A senior agriculture expert said yesterday that an output of 900 kg of rice per mu was achievable by 2010.
This would be a considerable boost to the tightening food supply in the country.
At a press conference held by the Beijing International Media Center, Qing Xianguo, deputy director-general of the Hunan Hybrid Rice Research Center, said his team had already achieved the target in some trial cases.
"We are confident that we can realize our target by 2010," Qing, a colleague of the father of hybrid rice, Yuan Longping, said.
"It will mean a 20 percent rise in the country's rice production every year," he said.
Innovations in hybrid rice technology have seen the per mu rice output reach 700 kg in 2000 and 800 kg in 2004, Qing said.
Currently, 50 percent of China's paddy fields grow Yuan's hybrid rice, which yields 60 percent of the total rice production, about 200 million tons a year.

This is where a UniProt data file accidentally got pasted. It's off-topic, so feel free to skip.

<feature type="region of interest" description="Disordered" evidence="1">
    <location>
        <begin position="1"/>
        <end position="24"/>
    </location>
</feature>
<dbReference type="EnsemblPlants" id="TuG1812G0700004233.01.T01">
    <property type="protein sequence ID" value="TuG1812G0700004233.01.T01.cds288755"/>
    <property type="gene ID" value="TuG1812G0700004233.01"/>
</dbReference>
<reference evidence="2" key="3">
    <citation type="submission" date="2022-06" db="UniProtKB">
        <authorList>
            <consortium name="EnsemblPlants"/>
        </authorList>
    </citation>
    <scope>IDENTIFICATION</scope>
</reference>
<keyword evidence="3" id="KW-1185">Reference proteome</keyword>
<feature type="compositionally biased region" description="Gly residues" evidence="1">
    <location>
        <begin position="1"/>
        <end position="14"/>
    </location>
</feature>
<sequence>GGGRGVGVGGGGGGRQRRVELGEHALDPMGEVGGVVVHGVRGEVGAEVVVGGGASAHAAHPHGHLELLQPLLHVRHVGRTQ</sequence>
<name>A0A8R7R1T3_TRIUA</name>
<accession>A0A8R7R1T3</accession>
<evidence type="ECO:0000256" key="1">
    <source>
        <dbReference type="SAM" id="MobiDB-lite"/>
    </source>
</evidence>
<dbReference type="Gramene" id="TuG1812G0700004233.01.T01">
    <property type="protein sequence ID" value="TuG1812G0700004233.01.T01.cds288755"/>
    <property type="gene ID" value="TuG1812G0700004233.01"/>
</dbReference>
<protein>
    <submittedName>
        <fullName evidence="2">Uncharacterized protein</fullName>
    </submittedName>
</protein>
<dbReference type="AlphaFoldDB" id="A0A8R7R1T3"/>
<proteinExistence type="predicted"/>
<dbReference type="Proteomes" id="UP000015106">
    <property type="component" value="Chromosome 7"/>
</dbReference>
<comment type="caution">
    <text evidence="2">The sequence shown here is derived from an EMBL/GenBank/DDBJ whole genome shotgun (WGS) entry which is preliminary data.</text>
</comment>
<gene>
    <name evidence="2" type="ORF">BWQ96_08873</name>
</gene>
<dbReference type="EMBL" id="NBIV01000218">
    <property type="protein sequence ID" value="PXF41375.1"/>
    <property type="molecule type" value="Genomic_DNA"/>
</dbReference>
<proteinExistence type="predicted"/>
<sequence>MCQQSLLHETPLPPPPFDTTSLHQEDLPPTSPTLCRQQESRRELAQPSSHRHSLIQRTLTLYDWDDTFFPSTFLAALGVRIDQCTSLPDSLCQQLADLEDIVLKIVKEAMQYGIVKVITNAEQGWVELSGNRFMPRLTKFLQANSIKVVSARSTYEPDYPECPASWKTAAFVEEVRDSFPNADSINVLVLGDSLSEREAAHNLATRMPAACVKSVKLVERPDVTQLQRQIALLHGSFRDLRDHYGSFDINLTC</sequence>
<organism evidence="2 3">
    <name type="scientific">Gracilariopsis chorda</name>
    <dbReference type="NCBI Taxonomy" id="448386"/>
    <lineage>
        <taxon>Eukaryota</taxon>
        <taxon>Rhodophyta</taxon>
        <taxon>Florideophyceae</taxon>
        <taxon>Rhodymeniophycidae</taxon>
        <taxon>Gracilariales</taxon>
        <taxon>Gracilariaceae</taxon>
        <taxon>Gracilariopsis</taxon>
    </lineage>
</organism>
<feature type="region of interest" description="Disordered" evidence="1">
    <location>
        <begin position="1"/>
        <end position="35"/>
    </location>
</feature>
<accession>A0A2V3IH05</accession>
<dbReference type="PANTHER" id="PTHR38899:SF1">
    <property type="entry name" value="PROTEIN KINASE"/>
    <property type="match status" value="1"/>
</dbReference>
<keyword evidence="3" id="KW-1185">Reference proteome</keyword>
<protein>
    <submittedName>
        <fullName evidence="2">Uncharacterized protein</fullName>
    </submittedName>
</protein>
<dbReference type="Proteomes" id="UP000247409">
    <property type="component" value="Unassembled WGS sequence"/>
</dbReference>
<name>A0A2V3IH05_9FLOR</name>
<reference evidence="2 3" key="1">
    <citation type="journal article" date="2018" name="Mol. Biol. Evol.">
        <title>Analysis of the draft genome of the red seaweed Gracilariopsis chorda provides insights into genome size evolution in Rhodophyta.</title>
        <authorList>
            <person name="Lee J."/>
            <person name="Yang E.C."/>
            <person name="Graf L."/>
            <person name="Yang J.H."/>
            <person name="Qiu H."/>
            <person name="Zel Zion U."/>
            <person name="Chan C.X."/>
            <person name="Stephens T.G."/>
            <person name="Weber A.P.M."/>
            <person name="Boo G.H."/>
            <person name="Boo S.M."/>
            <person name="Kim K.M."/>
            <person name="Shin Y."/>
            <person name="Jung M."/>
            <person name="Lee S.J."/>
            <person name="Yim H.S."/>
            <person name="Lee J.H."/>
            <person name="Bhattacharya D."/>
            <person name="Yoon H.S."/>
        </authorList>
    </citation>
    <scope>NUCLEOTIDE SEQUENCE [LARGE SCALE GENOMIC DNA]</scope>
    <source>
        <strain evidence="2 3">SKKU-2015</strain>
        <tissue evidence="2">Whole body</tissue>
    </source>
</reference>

The country has planted about 5 billion mu (333 million hectares) of hybrid rice since it was cultivated in 1976 when the production was 300 kg per mu.
"That has been a considerable boost to the food supply both in the country and around the world," Qing said.
At least 20 countries have planted about 30 million mu of China's hybrid rice and trial projects in Southeast Asia, South Asia, South America and Africa have been very successful, Qing said.
The yields there have been 20 to 40 percent higher than the conventional rice harvests, he said.
Qing said the rice yield per mu could reach 1,500 kg, and the team is now switching to modern biological techniques, including gene technologies, to achieve that target.
The profit margin on planting hybrid rice is 30 percent higher than that on conventional rice.